Do you ever worry that you sound too direct when expressing your thoughts and ideas in English?
Our online English conversation lessons “Polite and Diplomatic English” with a qualified British teacher is a unique opportunity to learn how to get your message across in a diplomatic way, allowing you to build solid and effective working relationships based on mutual respect.
English language is well known for being overly polite and if your goal is to become a part of that culture, practising how to make basics statements and requests in a less directive way, is very important.
The biggest challenge for many non-native speakers is how to sound diplomatic when communicating in English. Is it a cultural thing or can non-native speakers actually learn to be diplomatic?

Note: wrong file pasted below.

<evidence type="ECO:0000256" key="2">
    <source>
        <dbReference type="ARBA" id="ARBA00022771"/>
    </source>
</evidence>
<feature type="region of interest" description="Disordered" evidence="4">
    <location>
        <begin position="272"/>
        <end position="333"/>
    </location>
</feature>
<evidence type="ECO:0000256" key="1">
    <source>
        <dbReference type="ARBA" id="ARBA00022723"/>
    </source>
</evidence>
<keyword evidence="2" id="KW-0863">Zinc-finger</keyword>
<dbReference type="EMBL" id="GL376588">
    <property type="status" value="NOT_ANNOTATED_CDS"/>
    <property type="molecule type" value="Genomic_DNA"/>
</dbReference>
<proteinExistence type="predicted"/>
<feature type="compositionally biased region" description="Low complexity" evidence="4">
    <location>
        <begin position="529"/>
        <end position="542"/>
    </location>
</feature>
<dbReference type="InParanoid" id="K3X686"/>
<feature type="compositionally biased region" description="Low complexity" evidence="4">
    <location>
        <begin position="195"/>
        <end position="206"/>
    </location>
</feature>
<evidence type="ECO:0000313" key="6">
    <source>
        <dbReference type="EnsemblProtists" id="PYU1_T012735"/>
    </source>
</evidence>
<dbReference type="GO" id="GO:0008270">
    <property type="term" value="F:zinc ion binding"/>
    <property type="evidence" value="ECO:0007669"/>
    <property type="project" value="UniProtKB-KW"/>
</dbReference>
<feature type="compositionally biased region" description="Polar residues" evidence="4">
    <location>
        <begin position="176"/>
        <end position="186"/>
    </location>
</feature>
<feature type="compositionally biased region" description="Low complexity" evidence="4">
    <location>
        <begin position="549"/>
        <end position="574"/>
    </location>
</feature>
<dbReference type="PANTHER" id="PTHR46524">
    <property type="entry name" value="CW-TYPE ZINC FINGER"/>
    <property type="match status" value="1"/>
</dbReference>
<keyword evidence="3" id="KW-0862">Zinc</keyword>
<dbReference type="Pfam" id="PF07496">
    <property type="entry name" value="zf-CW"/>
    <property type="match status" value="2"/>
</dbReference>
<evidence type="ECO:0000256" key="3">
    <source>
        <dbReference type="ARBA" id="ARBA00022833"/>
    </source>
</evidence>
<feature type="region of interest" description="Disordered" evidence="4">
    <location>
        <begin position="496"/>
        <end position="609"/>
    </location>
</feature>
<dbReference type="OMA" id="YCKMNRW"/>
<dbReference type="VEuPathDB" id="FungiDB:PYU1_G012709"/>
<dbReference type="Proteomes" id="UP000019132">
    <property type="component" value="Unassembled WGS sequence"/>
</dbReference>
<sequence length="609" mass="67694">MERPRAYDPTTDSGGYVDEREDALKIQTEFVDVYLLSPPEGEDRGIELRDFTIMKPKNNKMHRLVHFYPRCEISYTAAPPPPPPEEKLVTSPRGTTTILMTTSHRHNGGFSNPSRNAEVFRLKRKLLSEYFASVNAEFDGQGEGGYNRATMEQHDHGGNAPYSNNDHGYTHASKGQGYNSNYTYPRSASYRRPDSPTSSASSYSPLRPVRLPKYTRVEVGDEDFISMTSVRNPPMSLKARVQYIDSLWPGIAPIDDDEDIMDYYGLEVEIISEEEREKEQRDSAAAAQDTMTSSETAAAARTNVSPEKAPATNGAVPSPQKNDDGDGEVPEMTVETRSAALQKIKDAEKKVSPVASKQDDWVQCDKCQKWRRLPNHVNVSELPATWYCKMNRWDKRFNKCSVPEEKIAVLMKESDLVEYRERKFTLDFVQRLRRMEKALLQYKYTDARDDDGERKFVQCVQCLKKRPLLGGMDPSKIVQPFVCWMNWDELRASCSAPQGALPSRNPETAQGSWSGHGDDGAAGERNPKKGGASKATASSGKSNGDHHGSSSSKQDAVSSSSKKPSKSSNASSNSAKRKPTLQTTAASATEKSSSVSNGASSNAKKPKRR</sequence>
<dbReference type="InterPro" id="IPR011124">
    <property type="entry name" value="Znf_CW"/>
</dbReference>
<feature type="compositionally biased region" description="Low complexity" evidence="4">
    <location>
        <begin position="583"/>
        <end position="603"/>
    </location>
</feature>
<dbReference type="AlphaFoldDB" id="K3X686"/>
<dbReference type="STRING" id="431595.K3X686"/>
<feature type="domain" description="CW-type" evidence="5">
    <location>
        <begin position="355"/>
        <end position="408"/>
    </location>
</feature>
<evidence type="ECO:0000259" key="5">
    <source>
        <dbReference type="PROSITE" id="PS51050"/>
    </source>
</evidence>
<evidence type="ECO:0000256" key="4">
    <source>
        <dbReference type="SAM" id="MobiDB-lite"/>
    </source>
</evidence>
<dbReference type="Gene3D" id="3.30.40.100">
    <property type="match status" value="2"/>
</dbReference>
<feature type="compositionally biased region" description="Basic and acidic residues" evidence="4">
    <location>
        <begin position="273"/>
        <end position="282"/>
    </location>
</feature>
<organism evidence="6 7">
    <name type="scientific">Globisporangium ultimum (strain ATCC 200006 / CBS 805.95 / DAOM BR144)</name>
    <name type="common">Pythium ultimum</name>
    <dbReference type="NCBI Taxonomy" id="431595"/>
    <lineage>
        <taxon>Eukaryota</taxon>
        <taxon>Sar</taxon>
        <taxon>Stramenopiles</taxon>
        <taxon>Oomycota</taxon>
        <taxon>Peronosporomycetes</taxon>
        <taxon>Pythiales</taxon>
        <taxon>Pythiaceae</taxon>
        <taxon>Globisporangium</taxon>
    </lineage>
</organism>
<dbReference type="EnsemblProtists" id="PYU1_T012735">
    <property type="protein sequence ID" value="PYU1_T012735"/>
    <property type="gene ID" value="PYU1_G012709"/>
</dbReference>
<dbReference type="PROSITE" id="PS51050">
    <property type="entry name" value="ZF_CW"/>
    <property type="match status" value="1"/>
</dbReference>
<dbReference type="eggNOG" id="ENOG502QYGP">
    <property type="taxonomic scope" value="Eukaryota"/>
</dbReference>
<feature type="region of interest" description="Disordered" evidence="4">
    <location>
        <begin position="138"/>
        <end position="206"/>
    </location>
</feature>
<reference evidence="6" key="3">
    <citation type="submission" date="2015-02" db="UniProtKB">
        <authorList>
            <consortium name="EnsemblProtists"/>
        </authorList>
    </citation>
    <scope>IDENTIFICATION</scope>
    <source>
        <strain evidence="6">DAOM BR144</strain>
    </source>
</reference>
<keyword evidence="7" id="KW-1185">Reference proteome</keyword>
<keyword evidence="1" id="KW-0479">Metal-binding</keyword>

The good news is that there are specific techniques that will allow you to get a much more successful response from native speakers than you might have had before.
We will share with you ten key suggestions which you will be able to easily apply during your conversations. Practise English conversation online with one of our native English teachers and see your confidence improve as you become more fluent!
Not sure how you can improve? Book a Discovery Call with a British teacher, have your level assessed and discuss your aims and goals.
Ready to start a course? Purchase as many lesson as you want here >>
Have questions? Ask away! Contact our teacher Natalie here >>
Polite and Diplomatic English: what we will help you achieve
– Soften your use of language and make it sound more polite
– Turn your suggestions into questions/negatives to come across in a more diplomatic manner
– Use expressions to prepare the listener for receiving ‘bad news’
– Make it difficult for listeners to disagree with your point of view or be offended
What you will learn:
– How to use modals, negatives and questions to sound more polite
– How to play for time in order to come across in a less dogmatic or offensive way
– How to avoid making general statements
– How to offer polite alternatives to arrangements
– How to sound less direct
– How to use voice emphasis to add meaning
– Learn politically correct language